WOMEN IN BUSINESS
Course: HRMG 5000 Managing Human Resources Term: Summer, 2011 Paper #1: Women in Business Student: Daphne Westerlaken – van Westen Contact information: email@example.com University: Webster University Leiden Instructor: Arthur De La Loza
-2Abstract There is a direct correlation between corporate finance performance and women in leadership roles. The number of female college graduates and overall percentage of females in the workforce is increasing. Therefore the pipeline of women has greatly increased and companies have to capitalize on this to ensure these companies are going to retain, attract and develop this pool of talent. An equal balance of qualified men and women can only be achievd when top management focus on what women want in their company, work-life balance, talent management and equal compensation. Therefore the performance of top management should be judged partly on their ability to groom and promote female talent.
-3Introduction The numbers of female college graduates and overall percentage of females in the workforce is increasing. In order to ensure that companies continue to appeal to the best and the brightest men and women, companies need to promote the fact that there is equal access to opportunity for both genders. Catalyst, the leading nonprofit organization working globally with business to build inclusive workplaces and expand opportunities for women and business, has found that there is a direct correlation between corporate finance performance and women in leadership roles. Studies show a more equal balance of qualified men and women drives innovation, engagement and business success. This research paper will focus on the involvement of Human Resource Management to increase the number of women in leadership roles. What Women Want The majority of the women and especially Generation Y (born 1978 – 1994) are concerned about the impact of their life-work balance (e.g. family, child care) decision will have on their careers. BPW (Business and Professional Women’s) Foundation did research on this topic and found out that the most important employer characteristics for women are: 1. Opportunity for employees to self-manage 2. Emphasis on meeting goals, as opposed to how, when or where people do the work 3. Availability of and focus on career advancement opportunities Furthermore BPW found out that women are disconnected with employers when:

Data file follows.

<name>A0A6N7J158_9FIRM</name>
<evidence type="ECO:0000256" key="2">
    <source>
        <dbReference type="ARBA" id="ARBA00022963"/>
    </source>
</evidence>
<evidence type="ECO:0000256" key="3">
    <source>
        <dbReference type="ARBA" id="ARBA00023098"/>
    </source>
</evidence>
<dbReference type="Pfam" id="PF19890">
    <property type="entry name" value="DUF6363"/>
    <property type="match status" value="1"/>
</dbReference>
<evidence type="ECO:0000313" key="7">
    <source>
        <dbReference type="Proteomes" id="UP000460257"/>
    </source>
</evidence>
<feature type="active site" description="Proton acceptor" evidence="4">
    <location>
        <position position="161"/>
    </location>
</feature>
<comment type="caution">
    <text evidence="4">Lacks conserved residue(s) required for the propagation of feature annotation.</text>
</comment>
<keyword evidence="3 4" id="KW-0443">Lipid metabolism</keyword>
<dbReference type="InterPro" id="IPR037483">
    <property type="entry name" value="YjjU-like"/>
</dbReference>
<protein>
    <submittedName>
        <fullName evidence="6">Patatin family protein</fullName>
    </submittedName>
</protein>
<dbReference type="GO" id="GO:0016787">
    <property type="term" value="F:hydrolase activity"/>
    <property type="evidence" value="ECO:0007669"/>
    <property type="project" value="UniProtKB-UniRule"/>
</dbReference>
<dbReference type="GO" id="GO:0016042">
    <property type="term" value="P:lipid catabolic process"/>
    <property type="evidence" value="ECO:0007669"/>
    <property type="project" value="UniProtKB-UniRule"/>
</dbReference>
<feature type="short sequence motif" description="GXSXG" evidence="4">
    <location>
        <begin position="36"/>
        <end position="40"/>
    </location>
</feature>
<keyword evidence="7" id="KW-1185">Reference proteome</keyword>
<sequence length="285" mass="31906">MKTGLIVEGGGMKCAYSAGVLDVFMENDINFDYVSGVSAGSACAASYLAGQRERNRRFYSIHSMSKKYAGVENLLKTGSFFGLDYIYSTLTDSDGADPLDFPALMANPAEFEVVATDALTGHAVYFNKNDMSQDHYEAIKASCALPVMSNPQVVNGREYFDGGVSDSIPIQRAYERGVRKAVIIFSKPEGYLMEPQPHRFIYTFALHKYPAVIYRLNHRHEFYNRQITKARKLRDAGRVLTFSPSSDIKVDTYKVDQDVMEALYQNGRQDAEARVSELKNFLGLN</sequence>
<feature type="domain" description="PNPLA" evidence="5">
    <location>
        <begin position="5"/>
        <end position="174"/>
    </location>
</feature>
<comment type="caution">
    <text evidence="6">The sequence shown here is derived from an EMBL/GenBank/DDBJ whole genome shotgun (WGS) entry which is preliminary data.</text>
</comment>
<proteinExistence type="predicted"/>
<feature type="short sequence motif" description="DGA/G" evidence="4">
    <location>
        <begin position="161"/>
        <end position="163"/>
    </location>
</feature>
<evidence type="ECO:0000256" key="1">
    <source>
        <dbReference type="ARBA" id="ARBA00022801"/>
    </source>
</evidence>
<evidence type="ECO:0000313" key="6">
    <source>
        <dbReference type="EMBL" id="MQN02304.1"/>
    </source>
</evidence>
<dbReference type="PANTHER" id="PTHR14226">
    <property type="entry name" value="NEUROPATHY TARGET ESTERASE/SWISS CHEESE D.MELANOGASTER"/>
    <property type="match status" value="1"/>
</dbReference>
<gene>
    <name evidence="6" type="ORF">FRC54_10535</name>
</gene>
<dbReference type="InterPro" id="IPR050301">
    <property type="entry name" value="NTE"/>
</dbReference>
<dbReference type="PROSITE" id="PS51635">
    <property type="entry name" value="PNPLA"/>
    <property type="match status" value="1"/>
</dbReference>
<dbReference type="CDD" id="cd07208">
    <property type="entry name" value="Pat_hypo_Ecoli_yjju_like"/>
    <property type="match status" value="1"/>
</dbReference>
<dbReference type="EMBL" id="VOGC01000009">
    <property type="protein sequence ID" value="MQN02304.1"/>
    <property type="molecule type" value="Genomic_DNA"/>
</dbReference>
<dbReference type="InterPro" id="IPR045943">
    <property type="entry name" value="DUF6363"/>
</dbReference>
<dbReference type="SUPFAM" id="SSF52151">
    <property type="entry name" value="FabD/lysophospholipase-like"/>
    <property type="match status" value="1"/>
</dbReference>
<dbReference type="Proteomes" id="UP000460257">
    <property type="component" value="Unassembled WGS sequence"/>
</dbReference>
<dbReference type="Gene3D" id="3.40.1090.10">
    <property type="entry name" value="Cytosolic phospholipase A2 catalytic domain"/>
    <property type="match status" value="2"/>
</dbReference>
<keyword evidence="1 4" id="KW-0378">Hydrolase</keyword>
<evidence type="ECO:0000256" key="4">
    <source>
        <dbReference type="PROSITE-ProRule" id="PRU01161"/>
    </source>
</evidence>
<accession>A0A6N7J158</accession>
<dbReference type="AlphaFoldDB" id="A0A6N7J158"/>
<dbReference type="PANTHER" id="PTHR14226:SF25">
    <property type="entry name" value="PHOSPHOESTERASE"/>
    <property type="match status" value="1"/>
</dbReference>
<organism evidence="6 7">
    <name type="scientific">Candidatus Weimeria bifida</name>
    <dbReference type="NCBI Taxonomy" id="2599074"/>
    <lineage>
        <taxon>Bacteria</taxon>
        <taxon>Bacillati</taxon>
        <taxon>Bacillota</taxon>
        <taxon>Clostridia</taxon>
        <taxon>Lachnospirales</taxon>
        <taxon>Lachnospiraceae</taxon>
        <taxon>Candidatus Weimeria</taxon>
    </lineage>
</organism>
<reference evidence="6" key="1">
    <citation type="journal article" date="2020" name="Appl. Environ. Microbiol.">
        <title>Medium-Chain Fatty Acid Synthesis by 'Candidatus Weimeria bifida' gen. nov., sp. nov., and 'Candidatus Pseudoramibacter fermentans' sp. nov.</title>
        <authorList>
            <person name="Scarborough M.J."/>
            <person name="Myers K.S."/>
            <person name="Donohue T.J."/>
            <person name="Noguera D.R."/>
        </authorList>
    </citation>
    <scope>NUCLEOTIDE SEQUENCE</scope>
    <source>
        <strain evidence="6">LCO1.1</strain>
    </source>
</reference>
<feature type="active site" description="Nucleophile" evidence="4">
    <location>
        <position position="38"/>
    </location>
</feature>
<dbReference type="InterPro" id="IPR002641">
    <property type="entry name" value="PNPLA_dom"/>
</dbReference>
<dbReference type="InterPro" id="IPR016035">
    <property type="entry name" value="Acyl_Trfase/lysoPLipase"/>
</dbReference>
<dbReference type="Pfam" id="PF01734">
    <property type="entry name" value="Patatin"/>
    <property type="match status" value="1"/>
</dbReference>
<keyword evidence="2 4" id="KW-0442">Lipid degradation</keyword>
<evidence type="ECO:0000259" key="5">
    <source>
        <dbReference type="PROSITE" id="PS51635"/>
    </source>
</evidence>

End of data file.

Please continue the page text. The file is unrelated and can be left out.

-41. Employees judge each other based on the number of hours worked and not results produced 2. Employees at the top have more freedom than employees at the bottom. The overall percentage of females in the workforce is increasing and the Generation Y women are the workforce for tomorrow. Because of this, women will ensure the long term business successes. Therefore corporations have to retain, attract and develop women by fulfilling their needs by a multipronged approach: 1. Organizational level: Examine and adjust the prevailing mind-set of inputs over outputs. An environment that rewards a person’s presence is not conducive for encouraging people to apply tools that might improve their performance. 2. Management level: Managers need to be coached in and held accountable for the ways in which their practices enable or limit the effectiveness of their direct reports. 3. Individual level: Each individual should be encourages to identify where and when they work best. Quotas & Regulation Currently women occupy is just 12% of the seats on the boards of large European companies. The European Union warns that if listed European businesses have not made significant progress in raising that percentage by next year March, the European Union will consider mandating that they do through measures such as boardroom measures gender-quotas of the kind already in place in France, Spain and Norway. The proportion of women occupy the seats on the board of the listed France’s companies is expected to hit 20% next year, up from 7% two years...
References: Mathis, Robert L and Jackson, John H (2011). Human Resource Management. South-Western, a part of Cengage Learning Jolis, Anne (2011, May 19). What Women Want. The Wall Street Journal. Retrieved May 23, 2011, from http://www.WSJ.com SHRM Online staff (2011, April 26). What Gen Y Women Want: Autonomy and Self-Direction. Society for Human Resource Management. Retrieved May 3, 2011, from http://www.shrm.org Boulton, Leyla (2011, May 10). UK headhunter pledge new focus on gender. Financial Times. Retrieved May 19, 2011, from http://www.ft.com Manzano-Diaz, Sara (2011, May 20). Helping Women Advance in the Workplace. Council on Women and Girls. Retrieved May 25, 2011, from http://www.whitehouse.gov/administration/eop/cwg Peggy (2011, April 12). Equal Pay Day: Why don’t women just ask for more? Retrieved May 25, 2011, from http://www.scientopia.org/blogs/everydaybiology/ Lublin, Joann S, (2011, April 4). Coaching Urged for Women. The Wall Street Journal. Retrieved June 14, 2011, from http://www.WSJ.com Prime, Jeanine and Moss-Racusin, Corinne A (2009). Engaging men in gender initiatives: What Change Agents Need To Know. Catalyst Zahidi, Saadia and Ibarra, Herminia (2010). The Corporate Gender Gap Report 2010. World Economic Forum
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